Chinese International Doctoral Students’ Cross-Cultural Socialization: Leveraging Strengths and Multiple Identities
The purpose of this study is to use narrative inquiry to discover and understand how Chinese students leverage their strengths and multiple identities in socializing to American higher education and their profession. Chinese students engage with American academic culture while embracing their multiple identities. I will explore the cultural strengths they use to socialize and develop their personal, social, cultural, and professional identities in their doctoral educational experience.
Chinese international doctoral students encounter a unique socialization experience during their doctoral studies because they lack meaningful cross-cultural support. Likewise, it is problematic that Chinese students are often viewed as a homogeneous group and much prior research has emphasized the traditional deficit perspective in explaining how Chinese students must adjust and assimilate to the university environment.
This qualitative research uses narrative inquiry to study Chinese international doctoral students’ socialization experiences while retaining their authentic voices. Narrative inquiry allows for a more nuanced understanding of the experiences of Chinese students compared to the perceptions imposed by other stakeholders. The narrative methodology provides diverse ways to understand Chinese student interactions within American culture, place, and context. This study applies the three-dimensional approach to retell participants’ stories. The three-dimensional approach is more holistic and provides a broad lens to learn about the interactions, past, present, and future experiences of individuals through time and space.
This research shifts the narrative from the deficit view to a strength-based perspective as to how Chinese international doctoral students can rely on their cultural values and multiple identities as strengths to succeed academically, socially, and emotionally.
Findings related to the literature in two important ways. First, findings support how the six cultural strengths of Yosso’s community cultural wealth apply to Chinese international doctoral students. Chinese students’ stories align with these strengths and through these strengths, they explore and develop their personal, social, cultural, and professional identity. Second, Chinese students’ stories as a counternarrative challenged and contradicted the essentialist view and misconception that Chinese students are a homogenous group personally, socially, culturally, or academically.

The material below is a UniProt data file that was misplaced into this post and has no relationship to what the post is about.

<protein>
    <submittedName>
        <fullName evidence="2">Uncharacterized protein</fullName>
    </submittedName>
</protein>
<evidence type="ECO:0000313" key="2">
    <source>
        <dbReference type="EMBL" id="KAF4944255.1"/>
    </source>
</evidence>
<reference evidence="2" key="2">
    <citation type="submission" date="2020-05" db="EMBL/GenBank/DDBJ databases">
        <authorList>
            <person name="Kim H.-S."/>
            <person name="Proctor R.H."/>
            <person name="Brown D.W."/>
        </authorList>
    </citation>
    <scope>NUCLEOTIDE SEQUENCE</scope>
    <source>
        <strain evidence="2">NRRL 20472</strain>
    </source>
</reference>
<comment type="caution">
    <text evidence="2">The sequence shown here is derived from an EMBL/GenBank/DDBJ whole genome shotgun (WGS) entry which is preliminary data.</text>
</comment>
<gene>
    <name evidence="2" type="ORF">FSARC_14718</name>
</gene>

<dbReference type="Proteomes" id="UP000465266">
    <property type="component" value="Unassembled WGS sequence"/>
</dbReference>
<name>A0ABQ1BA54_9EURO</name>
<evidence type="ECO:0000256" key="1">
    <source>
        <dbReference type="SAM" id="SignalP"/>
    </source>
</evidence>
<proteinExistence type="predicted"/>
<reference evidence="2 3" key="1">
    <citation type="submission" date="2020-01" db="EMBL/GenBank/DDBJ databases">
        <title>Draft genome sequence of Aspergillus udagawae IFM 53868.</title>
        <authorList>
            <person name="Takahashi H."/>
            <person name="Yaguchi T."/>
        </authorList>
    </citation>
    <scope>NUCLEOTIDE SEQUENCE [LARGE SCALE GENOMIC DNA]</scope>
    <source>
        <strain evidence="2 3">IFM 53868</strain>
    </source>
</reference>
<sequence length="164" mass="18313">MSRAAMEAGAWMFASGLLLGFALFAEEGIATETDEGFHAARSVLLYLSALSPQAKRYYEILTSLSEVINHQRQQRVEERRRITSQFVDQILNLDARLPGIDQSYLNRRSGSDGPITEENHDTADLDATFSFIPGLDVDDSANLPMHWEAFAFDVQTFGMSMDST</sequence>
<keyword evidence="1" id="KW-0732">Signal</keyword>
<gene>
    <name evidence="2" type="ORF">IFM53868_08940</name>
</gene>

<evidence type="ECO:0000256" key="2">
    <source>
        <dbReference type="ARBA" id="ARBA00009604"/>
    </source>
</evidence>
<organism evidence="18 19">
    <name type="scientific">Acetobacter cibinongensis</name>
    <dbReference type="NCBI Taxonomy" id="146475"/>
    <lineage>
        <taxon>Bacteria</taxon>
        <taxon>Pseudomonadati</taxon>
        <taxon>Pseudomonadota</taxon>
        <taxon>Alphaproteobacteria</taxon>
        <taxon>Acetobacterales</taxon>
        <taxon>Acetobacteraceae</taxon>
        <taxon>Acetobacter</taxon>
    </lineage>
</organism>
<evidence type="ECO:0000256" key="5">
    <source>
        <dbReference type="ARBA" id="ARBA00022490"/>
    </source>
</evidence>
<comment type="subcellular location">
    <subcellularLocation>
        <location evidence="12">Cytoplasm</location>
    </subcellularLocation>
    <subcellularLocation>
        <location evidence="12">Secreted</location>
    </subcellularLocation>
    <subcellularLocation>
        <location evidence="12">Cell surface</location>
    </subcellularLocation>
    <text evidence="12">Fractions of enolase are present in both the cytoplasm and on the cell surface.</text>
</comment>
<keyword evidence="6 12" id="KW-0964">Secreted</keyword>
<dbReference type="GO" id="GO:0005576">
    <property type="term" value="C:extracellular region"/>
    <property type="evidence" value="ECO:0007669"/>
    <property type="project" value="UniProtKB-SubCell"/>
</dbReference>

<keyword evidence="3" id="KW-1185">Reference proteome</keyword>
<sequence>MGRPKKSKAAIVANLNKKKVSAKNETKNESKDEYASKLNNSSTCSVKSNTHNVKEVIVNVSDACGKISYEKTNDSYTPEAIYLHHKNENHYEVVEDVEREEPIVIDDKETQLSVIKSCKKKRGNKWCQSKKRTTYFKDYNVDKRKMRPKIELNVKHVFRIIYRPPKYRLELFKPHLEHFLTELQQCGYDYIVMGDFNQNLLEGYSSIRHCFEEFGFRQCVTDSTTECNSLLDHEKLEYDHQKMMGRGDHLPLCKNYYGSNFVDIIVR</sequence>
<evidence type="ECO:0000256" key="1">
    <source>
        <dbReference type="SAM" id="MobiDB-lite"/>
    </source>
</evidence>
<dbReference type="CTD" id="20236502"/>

The findings from this study offer insight for practitioners into what institutions and departments might do to support Chinese international doctoral students in their socialization journey. It is vital to support the whole student through understanding their multiple identities.
Chinese students and other diverse learners may benefit from peer and faculty mentors in different ways. Therefore, understanding the unique cross-cultural socialization needs and strength-based perspective will help tailor social activities and inclusive learning environments.
The current political, economic, and social relationships between the U.S. and China make it vital for American institutions to consider Chinese international doctoral students’ cross-cultural socialization journey.
Though it is hoped that this study is transferable, specific issues of how it can be generalized to other Chinese international doctoral students in other areas of the U.S. are beyond the scope of this study. Future research might explore how Chinese International doctoral students’ socialization experiences differ depending on where they study in the U.S.